Submitted to: Research in Veterinary Science
Publication Type: Peer reviewed journal
Publication Acceptance Date: 3/30/2011
Publication Date: 6/15/2011
Citation: Lee, K., Lillehoj, H.S., Li, G., Park, M., Jang, S., Lillehoj, E.P., Jeong, W., Jeong, H., An, D. 2011. Identification and cloning of two immunogenic Clostridium perfringens proteins, elongation factor Tu (EF-Tu) and pyruvate:ferredoxin oxidoreductase (PFO) of C. perfringens. Research in Veterinary Science. 91:e80-86. Interpretive Summary: Gangrenous dermatitis (GD) and necrotic enteritis (NE) are among the most important enteric and skin-associated poultry diseases in the U.S. NE is caused by Clostridium perfringens type A, a Gram-positive, anaerobic, spore-forming, rod-shaped bacterium whereas GD is primarily associated with infection by C. perfringens type A or C. septicum with underlying predisposing factors. Although there is increasing concerns about these infections, very limited information on these pathogens limits our ability to devise effective prevention strategies. This study reports cloning and biochemical characterization of novel C. perfringens proteins which are immunogenic in chickens. ARS scientists discovered two antigenic C. perfringens proteins, elongation factor Tu (EF-Tu) and pyruvate:ferredoxin oxidoreductase (PFO) and cloned genes for recombinant protein production. Using these recombinant proteins as target antigens in immunoassays, high serum antibody titers were observed in chickens with clinical signs of clostridial infections. The results of this study will enhance our ability to develop in vitro diagnostic kits to identify field chickens infected with GD and NE in commercial poultry.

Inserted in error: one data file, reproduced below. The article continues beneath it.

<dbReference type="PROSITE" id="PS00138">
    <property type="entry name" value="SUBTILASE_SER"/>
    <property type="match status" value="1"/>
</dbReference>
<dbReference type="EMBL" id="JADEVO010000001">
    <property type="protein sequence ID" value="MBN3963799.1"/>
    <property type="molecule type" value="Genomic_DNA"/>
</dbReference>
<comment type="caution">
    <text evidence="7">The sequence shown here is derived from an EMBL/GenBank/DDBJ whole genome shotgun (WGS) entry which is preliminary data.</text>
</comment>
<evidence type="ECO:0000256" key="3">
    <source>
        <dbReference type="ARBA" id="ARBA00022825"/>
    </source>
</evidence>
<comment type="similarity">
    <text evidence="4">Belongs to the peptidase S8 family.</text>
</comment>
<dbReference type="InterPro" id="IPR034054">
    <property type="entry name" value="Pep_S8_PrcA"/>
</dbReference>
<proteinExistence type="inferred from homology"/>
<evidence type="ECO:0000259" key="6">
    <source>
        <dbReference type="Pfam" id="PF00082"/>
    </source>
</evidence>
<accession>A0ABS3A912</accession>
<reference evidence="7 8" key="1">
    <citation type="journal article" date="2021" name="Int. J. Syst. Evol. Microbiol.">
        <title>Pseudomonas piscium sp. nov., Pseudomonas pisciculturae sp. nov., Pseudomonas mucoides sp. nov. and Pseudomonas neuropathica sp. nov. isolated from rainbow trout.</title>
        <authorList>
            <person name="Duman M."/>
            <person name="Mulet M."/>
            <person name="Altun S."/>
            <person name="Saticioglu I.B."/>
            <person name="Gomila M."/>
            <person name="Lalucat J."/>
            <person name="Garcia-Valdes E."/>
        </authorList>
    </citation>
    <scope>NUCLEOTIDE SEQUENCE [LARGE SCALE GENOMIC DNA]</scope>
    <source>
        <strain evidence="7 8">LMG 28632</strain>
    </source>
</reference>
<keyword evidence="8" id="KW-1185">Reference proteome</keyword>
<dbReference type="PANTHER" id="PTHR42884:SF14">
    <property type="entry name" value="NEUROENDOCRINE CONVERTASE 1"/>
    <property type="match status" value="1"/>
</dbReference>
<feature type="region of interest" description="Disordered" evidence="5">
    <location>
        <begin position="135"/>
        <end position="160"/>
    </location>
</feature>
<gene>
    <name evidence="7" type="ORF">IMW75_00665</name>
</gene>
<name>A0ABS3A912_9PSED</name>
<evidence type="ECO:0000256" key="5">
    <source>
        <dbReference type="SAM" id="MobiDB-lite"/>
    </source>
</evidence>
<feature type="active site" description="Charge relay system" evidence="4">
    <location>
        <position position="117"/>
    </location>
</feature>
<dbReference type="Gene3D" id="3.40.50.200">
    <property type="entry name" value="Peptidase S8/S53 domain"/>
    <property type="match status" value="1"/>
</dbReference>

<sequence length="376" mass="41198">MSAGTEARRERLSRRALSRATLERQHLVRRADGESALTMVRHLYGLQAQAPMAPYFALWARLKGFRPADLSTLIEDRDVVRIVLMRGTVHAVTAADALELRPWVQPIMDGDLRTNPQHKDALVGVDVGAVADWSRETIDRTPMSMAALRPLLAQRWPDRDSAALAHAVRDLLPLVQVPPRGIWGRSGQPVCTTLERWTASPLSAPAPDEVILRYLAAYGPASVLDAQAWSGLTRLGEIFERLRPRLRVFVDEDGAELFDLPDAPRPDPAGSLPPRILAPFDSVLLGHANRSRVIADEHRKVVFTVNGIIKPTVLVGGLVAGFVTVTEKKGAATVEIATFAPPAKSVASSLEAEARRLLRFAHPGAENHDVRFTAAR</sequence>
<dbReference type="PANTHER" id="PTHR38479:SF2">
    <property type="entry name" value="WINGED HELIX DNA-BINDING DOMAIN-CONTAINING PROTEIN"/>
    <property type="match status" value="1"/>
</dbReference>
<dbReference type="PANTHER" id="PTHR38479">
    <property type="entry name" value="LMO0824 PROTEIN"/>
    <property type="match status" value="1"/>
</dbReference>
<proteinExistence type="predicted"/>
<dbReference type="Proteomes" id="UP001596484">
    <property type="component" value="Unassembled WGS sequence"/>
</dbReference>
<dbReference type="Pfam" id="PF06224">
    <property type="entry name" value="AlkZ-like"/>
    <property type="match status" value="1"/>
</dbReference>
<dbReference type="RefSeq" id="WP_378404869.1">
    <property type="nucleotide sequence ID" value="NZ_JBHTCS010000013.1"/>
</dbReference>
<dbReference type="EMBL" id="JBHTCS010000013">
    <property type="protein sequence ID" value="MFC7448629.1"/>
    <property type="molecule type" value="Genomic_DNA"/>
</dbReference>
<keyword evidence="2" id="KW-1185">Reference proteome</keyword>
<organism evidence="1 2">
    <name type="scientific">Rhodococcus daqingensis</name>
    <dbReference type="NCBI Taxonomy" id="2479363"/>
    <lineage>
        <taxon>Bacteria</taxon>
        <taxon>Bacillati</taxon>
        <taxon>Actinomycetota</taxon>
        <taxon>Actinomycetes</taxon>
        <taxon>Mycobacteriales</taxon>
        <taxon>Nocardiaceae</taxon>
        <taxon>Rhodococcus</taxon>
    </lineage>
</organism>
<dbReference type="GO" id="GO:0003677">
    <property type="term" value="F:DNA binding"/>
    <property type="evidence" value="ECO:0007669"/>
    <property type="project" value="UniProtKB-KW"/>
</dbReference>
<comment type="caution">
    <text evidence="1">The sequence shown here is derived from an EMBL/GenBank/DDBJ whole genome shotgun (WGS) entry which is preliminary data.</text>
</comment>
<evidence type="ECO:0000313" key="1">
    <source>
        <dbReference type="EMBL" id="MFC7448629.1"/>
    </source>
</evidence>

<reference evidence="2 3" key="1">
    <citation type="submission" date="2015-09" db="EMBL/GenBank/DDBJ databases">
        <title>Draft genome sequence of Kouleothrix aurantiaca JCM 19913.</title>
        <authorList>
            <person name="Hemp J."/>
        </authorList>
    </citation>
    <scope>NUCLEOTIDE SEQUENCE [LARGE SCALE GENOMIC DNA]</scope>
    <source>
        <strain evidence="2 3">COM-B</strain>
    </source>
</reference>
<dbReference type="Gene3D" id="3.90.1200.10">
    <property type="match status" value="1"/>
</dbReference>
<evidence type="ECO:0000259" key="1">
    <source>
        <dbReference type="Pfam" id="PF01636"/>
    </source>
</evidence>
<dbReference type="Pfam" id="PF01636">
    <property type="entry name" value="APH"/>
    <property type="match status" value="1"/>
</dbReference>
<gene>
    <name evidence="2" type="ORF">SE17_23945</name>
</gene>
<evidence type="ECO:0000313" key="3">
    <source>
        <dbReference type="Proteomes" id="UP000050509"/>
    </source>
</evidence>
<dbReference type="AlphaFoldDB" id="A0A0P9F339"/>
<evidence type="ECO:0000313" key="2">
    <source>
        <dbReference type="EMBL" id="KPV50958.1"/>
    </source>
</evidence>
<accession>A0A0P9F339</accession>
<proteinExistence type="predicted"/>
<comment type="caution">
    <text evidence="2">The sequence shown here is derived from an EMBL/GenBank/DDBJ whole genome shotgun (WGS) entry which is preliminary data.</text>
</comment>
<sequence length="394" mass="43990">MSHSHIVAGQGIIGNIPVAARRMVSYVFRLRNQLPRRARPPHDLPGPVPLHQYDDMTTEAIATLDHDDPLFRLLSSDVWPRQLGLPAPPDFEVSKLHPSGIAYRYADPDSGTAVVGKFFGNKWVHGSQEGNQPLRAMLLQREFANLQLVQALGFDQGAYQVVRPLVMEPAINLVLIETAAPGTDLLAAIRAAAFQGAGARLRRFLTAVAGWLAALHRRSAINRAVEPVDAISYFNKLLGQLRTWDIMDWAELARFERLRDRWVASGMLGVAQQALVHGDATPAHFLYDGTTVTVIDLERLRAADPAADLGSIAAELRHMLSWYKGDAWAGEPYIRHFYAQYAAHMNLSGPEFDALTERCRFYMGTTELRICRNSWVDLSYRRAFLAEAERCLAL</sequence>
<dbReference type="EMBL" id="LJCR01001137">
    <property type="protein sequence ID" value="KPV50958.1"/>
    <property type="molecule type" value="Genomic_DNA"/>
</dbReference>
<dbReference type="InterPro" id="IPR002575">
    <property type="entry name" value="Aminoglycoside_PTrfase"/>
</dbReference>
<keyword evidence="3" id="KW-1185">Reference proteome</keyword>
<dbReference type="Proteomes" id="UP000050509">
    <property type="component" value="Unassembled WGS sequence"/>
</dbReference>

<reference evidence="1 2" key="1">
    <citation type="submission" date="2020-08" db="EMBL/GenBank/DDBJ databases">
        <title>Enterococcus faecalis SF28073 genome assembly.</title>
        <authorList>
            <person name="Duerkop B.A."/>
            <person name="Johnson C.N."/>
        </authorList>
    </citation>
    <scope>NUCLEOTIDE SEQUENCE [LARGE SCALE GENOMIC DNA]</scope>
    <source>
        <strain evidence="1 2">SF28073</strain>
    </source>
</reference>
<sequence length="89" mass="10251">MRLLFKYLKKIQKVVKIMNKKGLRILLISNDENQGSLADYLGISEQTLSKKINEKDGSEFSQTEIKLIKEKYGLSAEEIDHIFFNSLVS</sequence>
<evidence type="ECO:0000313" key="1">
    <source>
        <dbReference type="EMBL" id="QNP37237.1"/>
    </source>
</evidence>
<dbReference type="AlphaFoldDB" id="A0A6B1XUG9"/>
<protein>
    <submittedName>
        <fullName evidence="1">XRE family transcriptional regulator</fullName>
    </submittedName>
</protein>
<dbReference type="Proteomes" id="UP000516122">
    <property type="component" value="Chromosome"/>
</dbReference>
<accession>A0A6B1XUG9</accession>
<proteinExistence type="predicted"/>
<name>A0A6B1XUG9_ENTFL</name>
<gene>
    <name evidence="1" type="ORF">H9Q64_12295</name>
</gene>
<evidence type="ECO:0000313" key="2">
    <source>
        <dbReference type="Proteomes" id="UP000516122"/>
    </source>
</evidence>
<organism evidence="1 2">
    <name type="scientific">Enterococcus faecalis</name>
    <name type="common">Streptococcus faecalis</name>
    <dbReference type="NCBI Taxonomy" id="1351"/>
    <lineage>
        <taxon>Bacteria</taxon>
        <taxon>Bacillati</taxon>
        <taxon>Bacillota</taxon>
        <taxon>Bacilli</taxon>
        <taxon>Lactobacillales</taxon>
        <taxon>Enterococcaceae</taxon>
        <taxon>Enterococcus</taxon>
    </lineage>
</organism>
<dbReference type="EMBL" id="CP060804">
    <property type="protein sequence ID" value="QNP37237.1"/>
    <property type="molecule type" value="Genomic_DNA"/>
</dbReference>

Technical Abstract: Clostridium-related diseases such as gangrenous dermatitis (GD) and necrotic enteritis (NE) are increasingly emerging as major diseases in recent years with high economic loss around the world. In this report, we characterized two immunogenic Clostridium perfringens (CP) proteins (e.g., elongation factor Tu [EF-Tu] and pyruvate:ferredoxin oxidoreductase [PFO]) which were identified by chicken sera from birds with clinical sign of GD in a field clostridium outbreak. In addition to EF-Tu and PFO, we cloned two additional CP genes encoding virulent factors, e.g., a-toxin and NetB, which are important in the diagnosis of clostridial disease. All four CP genes were expressed, recombinant proteins purified and were used to detect antibodies in sera from birds with clinical signs of NE. The results showed that these four CP proteins are immunogenic and are recognized by immune serum from CP-infected, but not in normal chickens, implying their potential vaccine candidates against clostridial diseases.